To do so, the Department is moving aggressively in our core mission areas of prevention and protection.
This threat requires a “whole of society” – as well as a “whole of government” – approach to prevention. As research has consistently shown, the factors that drive terrorists and other violent actors to violence are almost always observed by those who know these individuals best. Families, friends, and other bystanders are often the ones who notice warning signs that an individual is mobilizing to violence.
The Department is working hard to provide local communities with the resources to act when someone is in need. To this end, in April I created the Office for Targeted Violence and Terrorism Prevention to better harmonize the prevention mission at DHS. This office is now hard at work implementing a series of efforts that are surging DHS resources to keep you and your communities safe from targeted violence and terrorism.
Another key player in this space is the USSS and their National Threat Assessment Center (NTAC), which leads the world in law enforcement threat analysis. NTAC works across the country to help bystanders and communities identify at-risk individuals by sharing threat assessment models.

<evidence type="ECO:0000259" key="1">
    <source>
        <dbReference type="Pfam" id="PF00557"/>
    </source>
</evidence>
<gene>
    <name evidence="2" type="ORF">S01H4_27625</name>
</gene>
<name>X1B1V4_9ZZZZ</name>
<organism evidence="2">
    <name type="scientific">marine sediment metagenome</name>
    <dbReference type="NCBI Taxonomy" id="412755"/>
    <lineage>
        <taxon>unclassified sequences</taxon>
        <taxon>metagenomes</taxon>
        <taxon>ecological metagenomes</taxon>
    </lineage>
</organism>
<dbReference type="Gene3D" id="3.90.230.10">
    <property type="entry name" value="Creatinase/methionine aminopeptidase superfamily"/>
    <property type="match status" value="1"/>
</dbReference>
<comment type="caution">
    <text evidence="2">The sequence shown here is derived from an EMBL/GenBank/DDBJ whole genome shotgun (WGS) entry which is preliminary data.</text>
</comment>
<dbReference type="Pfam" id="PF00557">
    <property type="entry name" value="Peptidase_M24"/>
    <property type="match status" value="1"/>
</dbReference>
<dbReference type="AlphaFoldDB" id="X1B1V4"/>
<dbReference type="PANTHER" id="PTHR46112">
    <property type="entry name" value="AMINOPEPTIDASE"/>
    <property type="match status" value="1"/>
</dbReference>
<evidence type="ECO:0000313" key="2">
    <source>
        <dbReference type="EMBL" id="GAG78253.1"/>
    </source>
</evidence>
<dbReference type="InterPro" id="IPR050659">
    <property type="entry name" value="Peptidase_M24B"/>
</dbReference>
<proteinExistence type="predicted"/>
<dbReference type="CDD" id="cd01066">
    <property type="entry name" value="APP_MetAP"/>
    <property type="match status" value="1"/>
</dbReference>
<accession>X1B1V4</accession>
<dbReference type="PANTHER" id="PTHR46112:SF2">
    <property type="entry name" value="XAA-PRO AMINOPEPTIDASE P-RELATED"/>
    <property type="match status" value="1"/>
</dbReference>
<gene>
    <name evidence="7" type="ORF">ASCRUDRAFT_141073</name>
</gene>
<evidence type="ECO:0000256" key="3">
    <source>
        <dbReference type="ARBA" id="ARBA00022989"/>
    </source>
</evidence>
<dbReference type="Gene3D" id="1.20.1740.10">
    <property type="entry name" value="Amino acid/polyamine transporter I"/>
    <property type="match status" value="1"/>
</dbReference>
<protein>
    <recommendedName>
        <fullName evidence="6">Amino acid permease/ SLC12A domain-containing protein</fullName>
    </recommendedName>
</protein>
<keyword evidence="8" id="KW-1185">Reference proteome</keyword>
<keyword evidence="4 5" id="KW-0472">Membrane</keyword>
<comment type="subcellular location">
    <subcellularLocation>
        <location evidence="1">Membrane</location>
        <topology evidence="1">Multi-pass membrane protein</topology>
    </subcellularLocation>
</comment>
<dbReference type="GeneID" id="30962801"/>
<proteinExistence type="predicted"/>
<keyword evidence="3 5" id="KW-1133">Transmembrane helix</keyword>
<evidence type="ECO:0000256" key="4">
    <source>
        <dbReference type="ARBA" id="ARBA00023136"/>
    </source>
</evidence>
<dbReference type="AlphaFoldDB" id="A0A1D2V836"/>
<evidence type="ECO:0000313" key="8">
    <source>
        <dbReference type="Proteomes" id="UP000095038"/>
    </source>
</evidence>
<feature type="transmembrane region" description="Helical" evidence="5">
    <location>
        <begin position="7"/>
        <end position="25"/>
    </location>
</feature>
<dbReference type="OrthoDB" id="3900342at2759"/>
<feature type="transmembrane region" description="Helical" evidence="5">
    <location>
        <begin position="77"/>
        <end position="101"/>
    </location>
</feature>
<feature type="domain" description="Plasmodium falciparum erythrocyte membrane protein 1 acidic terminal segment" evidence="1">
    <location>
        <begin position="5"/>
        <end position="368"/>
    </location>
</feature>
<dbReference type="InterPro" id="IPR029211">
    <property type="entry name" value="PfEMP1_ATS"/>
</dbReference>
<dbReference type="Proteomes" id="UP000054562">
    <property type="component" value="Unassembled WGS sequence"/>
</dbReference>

This summer, NTAC released their latest report – Mass Attacks in Public Spaces, or MAPs – which found that in the vast majority of cases of mass attacks and targeted violence, concerns had been raised about the attackers at some point along their mobilization to violence – providing an opportunity for intervention with a whole of community effort.
As we say often at the Department, “If You See Something, Say Something.” Doing so is critical to prevention.
In the protection space, the Cybersecurity and Infrastructure Security Agency works with the private sector to secure soft targets and crowded places. CISA sends PSAs around the country for site evaluations, to ensure that soft targets are hardened against attacks.
Our federal agency partner, the Federal Protective Service, does the same for our government buildings, performing sight and security evaluations on all the buildings they secure, ensuring there are no gaps in security. FPS defends the most critically important element of the Department – our people.
With a whole-of-government and whole-of-society approach, we can become more vigilant in prevention and preparedness to make our communities and nation safer.